International Wellbeing Insights is the research and consultancy arm of The Stress Management Society. They work with a wide range of organizations to create an evidence-based culture of wellbeing that drives performance, attracts the best talent, and minimizes the risks of work-related stress. What does this consultancy and Simon-Kucher have in common? Our passionate approach to recognizing and reducing stress, improving mental health, and promoting wellbeing among employees. We interviewed Duncan Rzysko, Chief of Creativity, Happiness & Innovation at International Wellbeing Insights, to talk about this common goal.
Duncan, your role as Chief of Creativity, Happiness & Innovation at International Wellbeing Insights is focused on improving mental health and wellbeing in the workplace. Why is this such an important topic for employers?
I prefer to reference the data: the Labour Force Survey 2020 indicates (other data sets are available) that stress, anxiety and depression account for 51% of all work-related ill health cases and 55% of all working days lost due to work-related ill health. That’s a huge statistic to ignore – stress, wellbeing and health are human conditions made of many psycho-social and environmental factors that can be identified, mitigated, and predicted ahead of time.
I could also ask the reverse question: why is it not important to address the topic of wellbeing in the workplace? Let’s say it isn’t important and we choose to ignore it – it’s like having a rat in the house: it’s there, you could pretend it isn’t, argue that it’s not really a rat, that this rat isn’t as bad as the rats in your day and the current generation don’t know how easy they have it - BUT that will invite its friends, it will do damage to your house, breed, and then no-one will want to live in your house and you might even leave too!
Have you seen this importance increase during the pandemic? What kind of challenges might employers and employees be facing right now?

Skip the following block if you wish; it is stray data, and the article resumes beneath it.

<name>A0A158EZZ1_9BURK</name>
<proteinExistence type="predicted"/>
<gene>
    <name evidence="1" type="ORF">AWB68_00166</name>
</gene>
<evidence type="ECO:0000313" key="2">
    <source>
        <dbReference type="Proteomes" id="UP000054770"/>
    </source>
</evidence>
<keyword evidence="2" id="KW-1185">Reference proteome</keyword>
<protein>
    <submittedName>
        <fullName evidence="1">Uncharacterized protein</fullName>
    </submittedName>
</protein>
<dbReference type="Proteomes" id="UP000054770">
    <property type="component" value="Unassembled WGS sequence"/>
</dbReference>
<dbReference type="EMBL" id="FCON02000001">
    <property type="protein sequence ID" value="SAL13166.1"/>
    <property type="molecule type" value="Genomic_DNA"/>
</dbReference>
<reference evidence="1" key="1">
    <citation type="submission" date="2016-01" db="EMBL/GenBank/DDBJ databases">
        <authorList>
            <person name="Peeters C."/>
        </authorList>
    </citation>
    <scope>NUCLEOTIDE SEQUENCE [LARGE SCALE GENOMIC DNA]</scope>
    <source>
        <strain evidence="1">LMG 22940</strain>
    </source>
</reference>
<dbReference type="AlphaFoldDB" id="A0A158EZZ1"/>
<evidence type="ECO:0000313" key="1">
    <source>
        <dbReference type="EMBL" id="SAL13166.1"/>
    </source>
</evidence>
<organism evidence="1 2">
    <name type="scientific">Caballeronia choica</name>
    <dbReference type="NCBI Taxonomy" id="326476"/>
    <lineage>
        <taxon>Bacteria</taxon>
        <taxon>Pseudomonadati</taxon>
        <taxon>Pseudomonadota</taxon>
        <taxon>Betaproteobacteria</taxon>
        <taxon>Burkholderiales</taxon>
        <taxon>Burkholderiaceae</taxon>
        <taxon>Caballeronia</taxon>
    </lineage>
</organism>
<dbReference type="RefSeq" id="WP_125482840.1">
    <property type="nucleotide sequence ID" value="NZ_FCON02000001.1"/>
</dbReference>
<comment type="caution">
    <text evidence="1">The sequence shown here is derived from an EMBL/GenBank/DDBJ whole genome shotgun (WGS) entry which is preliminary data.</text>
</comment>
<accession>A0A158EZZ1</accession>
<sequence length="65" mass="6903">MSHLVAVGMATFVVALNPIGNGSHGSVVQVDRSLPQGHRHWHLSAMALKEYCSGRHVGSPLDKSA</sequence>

Yes, certainly in the beginning of the coronavirus pandemic many organizations were concerned about the immediate shock value of the coronavirus response and the impact of people being at home and away from their “normal” lives and daily rituals. There was a focus on “How are we going to do this?”, “Will we have a job/a business?”, “How do I cope now that my usual strategies are unavailable due to lockdown?” and real fear around the safety of family, friends, and colleagues.
Around 2-3 months in, most started to look at what a return to work would look like and how it would work in practice. The pandemic has changed styles of work and enforced agile working arrangements – it is very unlikely that people are going to accept going back to the pattern we had pre-pandemic. On the whole, people want the ability to choose and adopt a hybrid approach between the home and workplace – it’s mainly looking like 3 days at home, 2 days in the workplace for office-based industries.
What kind of work have you been doing with Simon-Kucher?
We conducted a wellbeing audit alongside your employee survey in 2018 for 32 office locations in 28 countries and provided recommendations. We have recently been delivering a series of online workshops around stress, burnout, prioritization, positive influence, and ‘What if… thinking’. We are also about to launch manager sessions that will focus on proactive measures and good practice with regard to duty of care and wellbeing.
What are your impressions of Simon-Kucher as a workplace so far? What have you learned about our corporate culture?
It seems to be a culture of excellence, high achievement, and clearly with some very talented people in both consulting roles and central functions. The fact that you’re having a discussion about wellbeing in the workplace, this is part of the zeitgeist and is on the agenda – is a very good sign.